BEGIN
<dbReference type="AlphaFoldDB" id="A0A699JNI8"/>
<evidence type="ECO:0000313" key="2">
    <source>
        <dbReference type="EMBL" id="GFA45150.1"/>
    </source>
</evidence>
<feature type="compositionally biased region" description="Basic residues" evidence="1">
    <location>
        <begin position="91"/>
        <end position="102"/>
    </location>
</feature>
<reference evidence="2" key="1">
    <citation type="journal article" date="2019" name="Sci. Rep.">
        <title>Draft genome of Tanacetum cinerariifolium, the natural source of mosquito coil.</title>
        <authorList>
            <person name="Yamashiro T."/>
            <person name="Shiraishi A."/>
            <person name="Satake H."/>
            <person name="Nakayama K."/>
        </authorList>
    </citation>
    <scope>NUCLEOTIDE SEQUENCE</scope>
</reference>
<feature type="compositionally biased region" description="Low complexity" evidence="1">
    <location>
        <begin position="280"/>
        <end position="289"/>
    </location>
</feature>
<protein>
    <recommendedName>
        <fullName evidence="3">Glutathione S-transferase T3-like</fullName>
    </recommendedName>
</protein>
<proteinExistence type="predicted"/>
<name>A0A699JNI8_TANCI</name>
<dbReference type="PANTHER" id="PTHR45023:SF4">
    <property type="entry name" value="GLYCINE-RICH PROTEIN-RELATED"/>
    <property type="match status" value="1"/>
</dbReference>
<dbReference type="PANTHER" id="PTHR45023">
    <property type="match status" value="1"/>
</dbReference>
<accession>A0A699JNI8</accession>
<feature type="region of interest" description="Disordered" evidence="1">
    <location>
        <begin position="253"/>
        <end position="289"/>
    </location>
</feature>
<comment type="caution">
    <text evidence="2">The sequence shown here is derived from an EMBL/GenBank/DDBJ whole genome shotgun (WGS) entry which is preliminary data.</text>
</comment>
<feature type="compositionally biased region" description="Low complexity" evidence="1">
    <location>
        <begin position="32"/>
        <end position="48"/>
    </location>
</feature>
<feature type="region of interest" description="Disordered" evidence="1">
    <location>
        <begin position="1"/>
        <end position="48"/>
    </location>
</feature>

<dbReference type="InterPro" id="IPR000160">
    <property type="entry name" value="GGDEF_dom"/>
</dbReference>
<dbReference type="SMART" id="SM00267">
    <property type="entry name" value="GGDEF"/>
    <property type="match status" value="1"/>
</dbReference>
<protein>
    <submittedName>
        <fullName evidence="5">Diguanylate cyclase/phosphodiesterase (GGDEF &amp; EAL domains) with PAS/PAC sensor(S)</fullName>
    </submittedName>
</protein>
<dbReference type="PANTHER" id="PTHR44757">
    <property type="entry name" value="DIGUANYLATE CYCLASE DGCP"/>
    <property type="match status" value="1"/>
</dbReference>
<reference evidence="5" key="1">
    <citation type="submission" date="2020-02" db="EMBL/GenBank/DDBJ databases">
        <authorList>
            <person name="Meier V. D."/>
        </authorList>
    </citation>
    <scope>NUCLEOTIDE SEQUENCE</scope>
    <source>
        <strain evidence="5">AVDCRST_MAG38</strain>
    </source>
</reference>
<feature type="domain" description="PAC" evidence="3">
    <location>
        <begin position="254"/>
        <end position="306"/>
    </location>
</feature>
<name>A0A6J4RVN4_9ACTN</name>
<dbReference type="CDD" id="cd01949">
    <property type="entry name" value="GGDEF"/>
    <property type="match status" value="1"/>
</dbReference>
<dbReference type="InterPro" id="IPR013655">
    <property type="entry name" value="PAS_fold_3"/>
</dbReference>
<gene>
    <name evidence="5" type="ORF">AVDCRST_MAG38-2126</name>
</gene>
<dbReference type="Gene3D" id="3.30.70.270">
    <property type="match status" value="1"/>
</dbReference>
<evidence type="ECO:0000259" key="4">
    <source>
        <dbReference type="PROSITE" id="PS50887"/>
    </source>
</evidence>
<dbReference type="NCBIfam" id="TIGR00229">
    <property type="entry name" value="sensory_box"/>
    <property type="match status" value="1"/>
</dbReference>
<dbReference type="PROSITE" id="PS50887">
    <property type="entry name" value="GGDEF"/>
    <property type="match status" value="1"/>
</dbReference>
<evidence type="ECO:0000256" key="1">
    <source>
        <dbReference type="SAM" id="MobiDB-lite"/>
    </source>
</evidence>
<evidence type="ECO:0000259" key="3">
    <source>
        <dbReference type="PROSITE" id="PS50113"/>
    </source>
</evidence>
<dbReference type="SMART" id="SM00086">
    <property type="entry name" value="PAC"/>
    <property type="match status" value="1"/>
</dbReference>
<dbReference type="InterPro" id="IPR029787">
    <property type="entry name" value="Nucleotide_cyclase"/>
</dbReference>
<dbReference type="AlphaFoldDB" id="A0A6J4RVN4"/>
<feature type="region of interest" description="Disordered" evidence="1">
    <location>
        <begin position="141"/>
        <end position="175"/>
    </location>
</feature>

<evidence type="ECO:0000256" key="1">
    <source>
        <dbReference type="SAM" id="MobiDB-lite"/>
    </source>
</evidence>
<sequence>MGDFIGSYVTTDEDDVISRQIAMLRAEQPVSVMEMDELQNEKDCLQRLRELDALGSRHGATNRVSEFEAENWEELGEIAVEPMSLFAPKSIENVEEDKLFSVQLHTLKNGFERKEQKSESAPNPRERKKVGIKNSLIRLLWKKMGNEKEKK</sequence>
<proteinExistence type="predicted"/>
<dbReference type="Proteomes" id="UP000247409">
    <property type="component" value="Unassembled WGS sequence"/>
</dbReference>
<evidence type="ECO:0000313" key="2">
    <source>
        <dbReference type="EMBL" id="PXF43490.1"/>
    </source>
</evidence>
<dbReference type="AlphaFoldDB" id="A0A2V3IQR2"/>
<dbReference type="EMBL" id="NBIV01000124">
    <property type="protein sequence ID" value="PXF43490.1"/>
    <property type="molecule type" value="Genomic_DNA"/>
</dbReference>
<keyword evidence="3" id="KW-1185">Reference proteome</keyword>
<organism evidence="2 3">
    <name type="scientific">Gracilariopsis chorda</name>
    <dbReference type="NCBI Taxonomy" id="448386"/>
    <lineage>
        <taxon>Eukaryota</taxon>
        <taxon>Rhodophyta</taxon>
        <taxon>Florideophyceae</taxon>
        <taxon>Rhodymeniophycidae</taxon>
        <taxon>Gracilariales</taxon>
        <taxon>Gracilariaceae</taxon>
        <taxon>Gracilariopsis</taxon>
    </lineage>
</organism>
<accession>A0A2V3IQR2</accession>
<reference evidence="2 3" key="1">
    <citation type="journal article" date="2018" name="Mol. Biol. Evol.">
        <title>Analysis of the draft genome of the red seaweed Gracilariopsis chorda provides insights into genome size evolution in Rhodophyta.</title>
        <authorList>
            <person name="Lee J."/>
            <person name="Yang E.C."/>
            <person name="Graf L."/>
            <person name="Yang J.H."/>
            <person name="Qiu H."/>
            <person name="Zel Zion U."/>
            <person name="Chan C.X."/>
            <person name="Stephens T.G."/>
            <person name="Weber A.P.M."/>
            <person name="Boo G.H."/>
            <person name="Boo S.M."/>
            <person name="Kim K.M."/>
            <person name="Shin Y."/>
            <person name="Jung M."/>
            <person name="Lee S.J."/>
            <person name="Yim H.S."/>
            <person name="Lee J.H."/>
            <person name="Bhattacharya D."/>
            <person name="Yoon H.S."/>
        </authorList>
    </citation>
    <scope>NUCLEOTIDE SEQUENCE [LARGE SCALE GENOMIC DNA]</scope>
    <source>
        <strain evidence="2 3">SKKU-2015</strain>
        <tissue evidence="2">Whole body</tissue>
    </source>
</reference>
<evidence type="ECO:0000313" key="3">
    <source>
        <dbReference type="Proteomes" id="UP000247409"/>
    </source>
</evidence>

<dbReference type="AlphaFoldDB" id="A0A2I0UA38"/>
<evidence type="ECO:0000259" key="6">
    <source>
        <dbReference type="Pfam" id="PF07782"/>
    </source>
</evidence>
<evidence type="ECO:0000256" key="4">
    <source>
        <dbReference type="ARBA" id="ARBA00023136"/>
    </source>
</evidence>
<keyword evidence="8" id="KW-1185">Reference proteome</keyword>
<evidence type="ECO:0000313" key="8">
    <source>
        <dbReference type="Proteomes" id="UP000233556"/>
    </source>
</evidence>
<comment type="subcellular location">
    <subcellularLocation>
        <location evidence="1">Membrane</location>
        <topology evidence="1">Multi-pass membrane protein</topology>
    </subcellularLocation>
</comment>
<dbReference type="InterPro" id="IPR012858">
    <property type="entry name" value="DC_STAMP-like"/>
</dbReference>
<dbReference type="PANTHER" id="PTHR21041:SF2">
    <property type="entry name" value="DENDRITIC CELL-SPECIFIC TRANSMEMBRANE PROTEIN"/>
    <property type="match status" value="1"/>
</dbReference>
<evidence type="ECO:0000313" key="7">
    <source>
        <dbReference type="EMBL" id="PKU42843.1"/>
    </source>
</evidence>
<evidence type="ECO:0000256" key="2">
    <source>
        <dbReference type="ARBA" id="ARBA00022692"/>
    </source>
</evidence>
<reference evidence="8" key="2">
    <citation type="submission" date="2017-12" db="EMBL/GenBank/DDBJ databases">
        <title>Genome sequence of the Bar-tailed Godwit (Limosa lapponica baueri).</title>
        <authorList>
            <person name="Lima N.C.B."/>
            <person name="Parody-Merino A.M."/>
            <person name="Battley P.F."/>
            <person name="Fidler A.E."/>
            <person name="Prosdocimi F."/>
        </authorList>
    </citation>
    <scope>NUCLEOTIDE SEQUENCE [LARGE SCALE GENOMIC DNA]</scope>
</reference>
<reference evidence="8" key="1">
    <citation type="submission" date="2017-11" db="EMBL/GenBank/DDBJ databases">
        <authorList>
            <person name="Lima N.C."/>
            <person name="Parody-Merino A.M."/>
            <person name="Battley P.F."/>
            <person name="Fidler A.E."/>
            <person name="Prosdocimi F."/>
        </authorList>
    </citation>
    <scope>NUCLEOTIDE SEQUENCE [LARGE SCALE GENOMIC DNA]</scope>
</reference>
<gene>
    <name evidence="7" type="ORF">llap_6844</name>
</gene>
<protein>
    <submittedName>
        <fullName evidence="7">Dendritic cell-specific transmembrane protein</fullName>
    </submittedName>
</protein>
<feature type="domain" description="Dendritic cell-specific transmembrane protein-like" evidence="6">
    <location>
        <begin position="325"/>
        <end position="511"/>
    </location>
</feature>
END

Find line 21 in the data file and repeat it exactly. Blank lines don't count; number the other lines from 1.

        </authorList>